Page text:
What is Template Assisted Crystallization (TAC)?

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Water conditioners may use various methods to achieve soft water, with the most popular being template-assisted crystallization, or TAC. Though it has a pretty daunting name, TAC isn’t as complicated as it seems.

If you’re looking for a simple explanation of this whole-home water conditioning process, you’ve come to the right place. Read on to learn more about TAC technology – how it works, the advantages and disadvantages of this method of scale prevention, and your possible TAC alternatives.

πŸ’  What is TAC Technology?

Back in the day, if you wanted a scale treatment solution that didn’t use salt, you’d have to opt for a system that used an electric current to alter the composition of hard water minerals, known as a magnetic water softener. The problem with this water treatment option was that it was very difficult to gauge whether it was actually working.

Enter template-assisted crystallization (TAC for short). Also referred to as nucleation assisted crystallization, this salt-free softening method provides a similar outcome but uses a different method to get there.

It’s the newest and most popular softener alternative on the market, and, rather than removing calcium and magnesium minerals from water entirely, TAC units simply convert them into a crystallized form.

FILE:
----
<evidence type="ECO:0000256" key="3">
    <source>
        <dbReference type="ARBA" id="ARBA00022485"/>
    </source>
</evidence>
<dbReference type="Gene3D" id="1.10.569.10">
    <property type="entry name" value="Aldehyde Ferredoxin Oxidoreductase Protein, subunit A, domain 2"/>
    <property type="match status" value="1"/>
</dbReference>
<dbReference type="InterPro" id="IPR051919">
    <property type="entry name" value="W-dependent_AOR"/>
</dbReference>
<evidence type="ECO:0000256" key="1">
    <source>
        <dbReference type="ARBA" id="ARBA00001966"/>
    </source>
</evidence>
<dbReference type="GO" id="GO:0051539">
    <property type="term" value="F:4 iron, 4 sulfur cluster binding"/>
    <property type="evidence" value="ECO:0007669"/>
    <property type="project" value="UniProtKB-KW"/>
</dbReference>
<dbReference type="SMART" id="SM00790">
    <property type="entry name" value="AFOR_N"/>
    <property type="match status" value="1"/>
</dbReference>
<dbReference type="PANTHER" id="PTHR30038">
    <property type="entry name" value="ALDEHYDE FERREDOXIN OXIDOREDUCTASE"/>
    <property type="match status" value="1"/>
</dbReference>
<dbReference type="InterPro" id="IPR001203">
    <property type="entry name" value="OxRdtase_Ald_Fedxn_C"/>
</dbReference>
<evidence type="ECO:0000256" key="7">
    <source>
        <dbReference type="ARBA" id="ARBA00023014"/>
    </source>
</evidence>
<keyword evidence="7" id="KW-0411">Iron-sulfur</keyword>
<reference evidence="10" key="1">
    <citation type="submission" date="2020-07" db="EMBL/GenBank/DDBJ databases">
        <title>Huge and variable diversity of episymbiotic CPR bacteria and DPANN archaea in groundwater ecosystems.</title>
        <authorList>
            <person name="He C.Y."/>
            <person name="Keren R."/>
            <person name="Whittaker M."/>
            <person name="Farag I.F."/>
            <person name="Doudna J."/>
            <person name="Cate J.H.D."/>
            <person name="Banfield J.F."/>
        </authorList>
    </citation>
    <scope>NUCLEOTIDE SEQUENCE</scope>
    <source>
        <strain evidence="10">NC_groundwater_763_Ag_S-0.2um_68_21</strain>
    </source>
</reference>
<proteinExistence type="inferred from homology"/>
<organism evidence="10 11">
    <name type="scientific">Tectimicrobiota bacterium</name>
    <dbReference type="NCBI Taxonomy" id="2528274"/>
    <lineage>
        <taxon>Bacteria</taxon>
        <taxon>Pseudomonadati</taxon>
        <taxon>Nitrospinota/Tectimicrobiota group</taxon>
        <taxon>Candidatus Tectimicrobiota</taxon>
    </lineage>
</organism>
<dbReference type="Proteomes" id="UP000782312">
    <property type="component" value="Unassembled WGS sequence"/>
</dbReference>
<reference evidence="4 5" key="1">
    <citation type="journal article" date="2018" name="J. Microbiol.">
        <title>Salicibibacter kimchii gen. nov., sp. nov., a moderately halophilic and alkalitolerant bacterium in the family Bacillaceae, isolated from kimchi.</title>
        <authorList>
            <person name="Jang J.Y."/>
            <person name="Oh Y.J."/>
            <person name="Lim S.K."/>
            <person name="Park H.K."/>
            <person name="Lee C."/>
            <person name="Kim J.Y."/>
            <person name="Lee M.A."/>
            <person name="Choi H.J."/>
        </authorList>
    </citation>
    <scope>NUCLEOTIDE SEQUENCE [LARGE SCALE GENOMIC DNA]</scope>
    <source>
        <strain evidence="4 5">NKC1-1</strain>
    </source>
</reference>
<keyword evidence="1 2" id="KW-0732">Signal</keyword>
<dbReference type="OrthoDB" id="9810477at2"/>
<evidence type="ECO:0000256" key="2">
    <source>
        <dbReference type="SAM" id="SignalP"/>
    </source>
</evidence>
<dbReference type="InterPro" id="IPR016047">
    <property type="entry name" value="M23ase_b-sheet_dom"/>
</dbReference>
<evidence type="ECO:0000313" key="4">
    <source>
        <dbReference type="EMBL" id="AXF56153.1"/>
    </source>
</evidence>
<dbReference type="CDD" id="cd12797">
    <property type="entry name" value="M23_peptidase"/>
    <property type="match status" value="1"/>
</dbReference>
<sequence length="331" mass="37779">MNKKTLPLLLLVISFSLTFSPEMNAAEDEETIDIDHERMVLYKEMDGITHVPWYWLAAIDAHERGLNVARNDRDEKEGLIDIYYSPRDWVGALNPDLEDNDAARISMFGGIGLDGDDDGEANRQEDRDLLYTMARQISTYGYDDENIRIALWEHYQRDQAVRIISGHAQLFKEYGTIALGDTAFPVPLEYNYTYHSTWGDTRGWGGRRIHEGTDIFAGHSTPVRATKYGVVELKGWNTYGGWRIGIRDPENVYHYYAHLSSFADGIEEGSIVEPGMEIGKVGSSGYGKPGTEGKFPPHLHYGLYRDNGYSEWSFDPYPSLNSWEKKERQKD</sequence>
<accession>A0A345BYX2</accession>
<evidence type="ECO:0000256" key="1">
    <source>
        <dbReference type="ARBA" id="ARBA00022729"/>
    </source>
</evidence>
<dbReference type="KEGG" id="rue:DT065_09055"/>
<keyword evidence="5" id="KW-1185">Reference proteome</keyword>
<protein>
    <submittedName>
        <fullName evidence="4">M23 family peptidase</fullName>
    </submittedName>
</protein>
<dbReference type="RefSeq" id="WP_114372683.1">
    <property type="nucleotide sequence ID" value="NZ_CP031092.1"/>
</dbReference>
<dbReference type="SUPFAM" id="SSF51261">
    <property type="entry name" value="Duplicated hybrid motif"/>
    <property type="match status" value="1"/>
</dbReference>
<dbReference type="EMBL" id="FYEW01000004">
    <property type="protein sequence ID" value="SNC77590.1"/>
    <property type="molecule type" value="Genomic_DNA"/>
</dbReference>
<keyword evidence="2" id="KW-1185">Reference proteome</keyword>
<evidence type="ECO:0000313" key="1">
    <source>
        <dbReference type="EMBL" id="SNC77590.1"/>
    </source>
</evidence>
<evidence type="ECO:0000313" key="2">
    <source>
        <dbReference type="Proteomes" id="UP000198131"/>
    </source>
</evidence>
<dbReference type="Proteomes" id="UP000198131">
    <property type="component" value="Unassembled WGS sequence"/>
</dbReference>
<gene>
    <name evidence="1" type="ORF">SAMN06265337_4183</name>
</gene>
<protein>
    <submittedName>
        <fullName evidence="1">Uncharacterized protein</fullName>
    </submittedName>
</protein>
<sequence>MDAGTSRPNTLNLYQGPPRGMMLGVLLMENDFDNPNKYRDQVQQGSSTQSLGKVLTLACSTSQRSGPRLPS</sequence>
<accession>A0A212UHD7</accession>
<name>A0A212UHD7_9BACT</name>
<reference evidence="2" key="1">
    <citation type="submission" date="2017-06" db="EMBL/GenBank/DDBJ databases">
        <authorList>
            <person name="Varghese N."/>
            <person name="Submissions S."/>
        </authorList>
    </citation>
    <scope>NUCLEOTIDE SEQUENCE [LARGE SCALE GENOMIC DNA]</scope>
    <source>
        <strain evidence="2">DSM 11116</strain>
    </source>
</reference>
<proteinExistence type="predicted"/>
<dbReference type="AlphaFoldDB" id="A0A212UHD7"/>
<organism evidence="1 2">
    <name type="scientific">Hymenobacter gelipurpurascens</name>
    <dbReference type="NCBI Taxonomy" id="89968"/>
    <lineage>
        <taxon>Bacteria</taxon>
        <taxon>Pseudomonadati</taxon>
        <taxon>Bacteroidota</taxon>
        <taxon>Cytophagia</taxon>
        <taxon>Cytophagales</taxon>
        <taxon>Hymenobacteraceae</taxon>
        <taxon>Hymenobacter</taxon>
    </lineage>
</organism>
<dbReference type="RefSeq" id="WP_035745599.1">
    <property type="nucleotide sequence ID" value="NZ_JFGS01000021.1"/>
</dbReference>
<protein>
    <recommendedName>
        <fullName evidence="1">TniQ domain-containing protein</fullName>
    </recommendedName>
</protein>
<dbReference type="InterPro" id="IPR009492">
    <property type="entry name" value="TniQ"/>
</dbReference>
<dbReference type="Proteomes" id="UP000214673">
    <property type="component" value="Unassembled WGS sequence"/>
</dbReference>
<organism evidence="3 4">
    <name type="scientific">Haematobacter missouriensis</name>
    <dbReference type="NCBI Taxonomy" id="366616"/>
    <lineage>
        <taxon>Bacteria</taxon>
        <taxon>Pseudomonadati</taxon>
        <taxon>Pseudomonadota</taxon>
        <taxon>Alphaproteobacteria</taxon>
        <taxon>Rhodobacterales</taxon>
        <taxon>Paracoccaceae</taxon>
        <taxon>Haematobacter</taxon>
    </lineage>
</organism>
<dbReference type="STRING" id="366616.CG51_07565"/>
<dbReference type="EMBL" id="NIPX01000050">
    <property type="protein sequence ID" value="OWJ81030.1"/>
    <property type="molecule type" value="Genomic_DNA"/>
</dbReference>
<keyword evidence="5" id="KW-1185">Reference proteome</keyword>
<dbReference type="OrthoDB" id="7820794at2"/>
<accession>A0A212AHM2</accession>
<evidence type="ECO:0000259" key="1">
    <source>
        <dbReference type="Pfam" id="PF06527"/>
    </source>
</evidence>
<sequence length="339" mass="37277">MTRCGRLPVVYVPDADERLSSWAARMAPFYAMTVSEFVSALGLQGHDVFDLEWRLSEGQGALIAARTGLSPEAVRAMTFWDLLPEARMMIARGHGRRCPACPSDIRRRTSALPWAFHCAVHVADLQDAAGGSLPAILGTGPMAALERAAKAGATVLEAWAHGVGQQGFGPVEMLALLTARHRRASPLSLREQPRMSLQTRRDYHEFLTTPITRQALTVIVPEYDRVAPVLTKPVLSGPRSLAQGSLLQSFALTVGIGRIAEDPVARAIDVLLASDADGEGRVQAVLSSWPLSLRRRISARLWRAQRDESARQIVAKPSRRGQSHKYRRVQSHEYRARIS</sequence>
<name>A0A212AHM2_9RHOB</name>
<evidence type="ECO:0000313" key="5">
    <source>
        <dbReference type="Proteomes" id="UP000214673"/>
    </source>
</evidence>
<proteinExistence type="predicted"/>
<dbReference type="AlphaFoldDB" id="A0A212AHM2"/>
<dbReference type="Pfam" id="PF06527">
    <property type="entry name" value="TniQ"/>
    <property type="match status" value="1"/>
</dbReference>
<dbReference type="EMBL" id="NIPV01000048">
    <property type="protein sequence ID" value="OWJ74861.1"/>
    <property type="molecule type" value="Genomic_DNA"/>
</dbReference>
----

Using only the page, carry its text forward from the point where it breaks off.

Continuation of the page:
πŸ’¬ How does Template Assisted Crystallization Treat Hard Water?

To get a little more technical, template assisted crystallization (or nucleation assisted crystallization) units typically consist of a single tank that contains a specially-treated resin bed.

This bed catches calcium and magnesium hardness minerals as water flows through the tank.

Inside the resin are microscopic nucleation sites, where the minerals are crystallized, or given a crystal-like outer coating that leaves them suspended in the water. These crystals are unable to stick to surfaces to form scale.

what is template assisted crystallization media diagram

πŸ€”Does Template Assisted Crystallization Work?

If you’ve even done the smallest amount of research into TAC, you’ll know that it’s been the subject of controversy over the years.